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Charles Baudelaire Concern of Paris

Charles Baudelaire Brenga e Parisit

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Charles Baudelaire (Sharle Bodler) was born on April 9, 1821 in Paris and died on August 31, 1867, was a poet, had a son named Jorges Pupla the famous French critic and translator.

, after the death of her husband, married a colonel who being very harsh incited and provoked the hatred of his son. His relationship with his mother was not very good and this factor caused him the existential crisis that accompanied him for life.

In 1833 his stepfather enrolled him in the “Royal College”. His behavior was not the best so the angry stepfather forced him to go to India. This trip influenced Sharli for good, introduced him to different cultures and people. From here was born his love for exoticism, which is best seen in his masterpiece “Flowers of Evil.” However, 10 months later he returned to Paris and since he was an adult he received his share of the wealth of the father.

In 1842, he met the poets Gerard de Nerval, and Gautier; with the latter he came very close because moreover he looked at him as an artistic and moral leader. During this time he met Jeanne Duval, with whom he had a very passionate relationship. Unlike usual, their relationship lasted for a long time. Charles found inspiration in Jeanne who stayed close to him until the last day of his life.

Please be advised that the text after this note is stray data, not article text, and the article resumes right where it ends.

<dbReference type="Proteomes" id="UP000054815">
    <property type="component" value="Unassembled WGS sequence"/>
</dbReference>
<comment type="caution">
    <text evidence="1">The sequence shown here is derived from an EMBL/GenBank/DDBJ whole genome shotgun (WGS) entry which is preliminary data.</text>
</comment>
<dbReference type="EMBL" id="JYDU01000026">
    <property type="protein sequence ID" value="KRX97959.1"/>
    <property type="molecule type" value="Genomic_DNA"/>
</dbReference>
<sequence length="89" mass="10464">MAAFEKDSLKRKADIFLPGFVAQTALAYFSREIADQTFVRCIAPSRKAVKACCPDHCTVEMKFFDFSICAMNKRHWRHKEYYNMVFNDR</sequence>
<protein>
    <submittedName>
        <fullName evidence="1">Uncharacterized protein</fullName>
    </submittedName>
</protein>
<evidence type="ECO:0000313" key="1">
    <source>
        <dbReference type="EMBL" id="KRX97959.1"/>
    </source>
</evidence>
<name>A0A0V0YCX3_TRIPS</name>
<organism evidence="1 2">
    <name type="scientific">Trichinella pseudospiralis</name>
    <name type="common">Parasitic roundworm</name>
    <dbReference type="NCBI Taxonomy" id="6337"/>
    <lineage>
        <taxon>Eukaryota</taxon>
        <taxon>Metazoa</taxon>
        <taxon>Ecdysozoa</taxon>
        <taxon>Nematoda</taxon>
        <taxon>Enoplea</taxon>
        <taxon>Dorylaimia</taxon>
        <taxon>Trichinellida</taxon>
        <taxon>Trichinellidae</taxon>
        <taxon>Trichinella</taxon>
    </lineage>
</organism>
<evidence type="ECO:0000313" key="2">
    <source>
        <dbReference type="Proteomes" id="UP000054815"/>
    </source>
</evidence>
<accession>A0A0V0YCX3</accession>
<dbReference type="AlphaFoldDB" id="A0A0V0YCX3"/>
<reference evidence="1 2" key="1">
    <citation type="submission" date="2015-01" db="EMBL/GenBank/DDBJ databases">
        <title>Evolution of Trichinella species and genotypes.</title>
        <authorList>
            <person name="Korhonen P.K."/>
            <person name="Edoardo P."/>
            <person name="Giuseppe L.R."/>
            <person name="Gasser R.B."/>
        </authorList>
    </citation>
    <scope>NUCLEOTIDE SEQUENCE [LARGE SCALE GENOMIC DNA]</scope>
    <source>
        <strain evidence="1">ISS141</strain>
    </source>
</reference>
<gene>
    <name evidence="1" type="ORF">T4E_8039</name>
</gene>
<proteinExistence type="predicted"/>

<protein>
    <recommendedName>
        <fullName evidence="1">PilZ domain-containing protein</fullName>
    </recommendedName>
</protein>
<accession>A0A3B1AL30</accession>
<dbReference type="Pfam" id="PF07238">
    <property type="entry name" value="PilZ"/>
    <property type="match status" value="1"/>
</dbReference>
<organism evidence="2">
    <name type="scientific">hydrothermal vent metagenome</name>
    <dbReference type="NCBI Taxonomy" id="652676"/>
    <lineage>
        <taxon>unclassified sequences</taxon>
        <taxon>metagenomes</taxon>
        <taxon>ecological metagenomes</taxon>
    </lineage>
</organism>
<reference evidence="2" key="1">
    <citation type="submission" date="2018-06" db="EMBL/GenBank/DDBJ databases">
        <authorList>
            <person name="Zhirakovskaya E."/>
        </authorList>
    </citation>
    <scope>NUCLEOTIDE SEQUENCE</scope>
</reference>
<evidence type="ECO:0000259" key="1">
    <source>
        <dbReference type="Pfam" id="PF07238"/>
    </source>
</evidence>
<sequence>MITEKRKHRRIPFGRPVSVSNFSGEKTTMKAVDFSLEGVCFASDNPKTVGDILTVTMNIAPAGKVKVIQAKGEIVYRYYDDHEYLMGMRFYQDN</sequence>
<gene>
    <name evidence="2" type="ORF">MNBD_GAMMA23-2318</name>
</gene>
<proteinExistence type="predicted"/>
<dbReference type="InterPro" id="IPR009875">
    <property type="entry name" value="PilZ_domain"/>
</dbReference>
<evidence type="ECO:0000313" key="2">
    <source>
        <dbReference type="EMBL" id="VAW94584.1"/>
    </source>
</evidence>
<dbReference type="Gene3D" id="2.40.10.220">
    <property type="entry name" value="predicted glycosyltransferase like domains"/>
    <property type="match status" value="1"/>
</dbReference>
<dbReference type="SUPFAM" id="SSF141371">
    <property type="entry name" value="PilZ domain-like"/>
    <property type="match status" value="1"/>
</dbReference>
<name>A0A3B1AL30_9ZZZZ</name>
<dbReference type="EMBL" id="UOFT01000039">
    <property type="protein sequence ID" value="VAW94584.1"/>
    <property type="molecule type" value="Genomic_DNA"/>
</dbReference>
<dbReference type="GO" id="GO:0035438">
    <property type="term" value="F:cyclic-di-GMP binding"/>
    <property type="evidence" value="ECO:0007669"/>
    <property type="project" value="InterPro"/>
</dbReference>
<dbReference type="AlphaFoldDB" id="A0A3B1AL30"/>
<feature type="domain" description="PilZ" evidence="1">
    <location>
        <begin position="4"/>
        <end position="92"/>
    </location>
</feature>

While the life Baudelaire lived in Paris was no matter what. When his mother found out that he had spent half of the inheritance, he sued. The court appointed an administrator to whom Baudelaire had to ask for money for whatever he needed.

In 1845 he published his first creations, while to earn some more money he started working in several magazines such as: “L’Art romantique” and “Curiosite estetik”.

In 1848 he took part in the revolutionary movements in Paris, while in 1857, he published in the publishing house Pule-Malassiz his masterpiece “Flowers of Evil”, which contains about 100 poems. The book is judged immoral, while the publisher is forced to censor some of the poems.

Baudelaire fell into deep depression. In 1861 he attempted suicide. In 1864, after not being accepted by the Fronsez Academy, he left Paris to go to Brussels, but his stay in the Belgian capital did not change his views on the bourgeoisie.

Sick, he sought tranquility from hashish, opium and alcohol. After a paralysis that locked him in bed for several years he died at the age of 44. His remains are buried in Montparnasse Cemetery, along with those of his mother and stepfather. In 1949 the Court of Cassation of France ruled that his work and life should have a deserved place on the pedestal of French culture.

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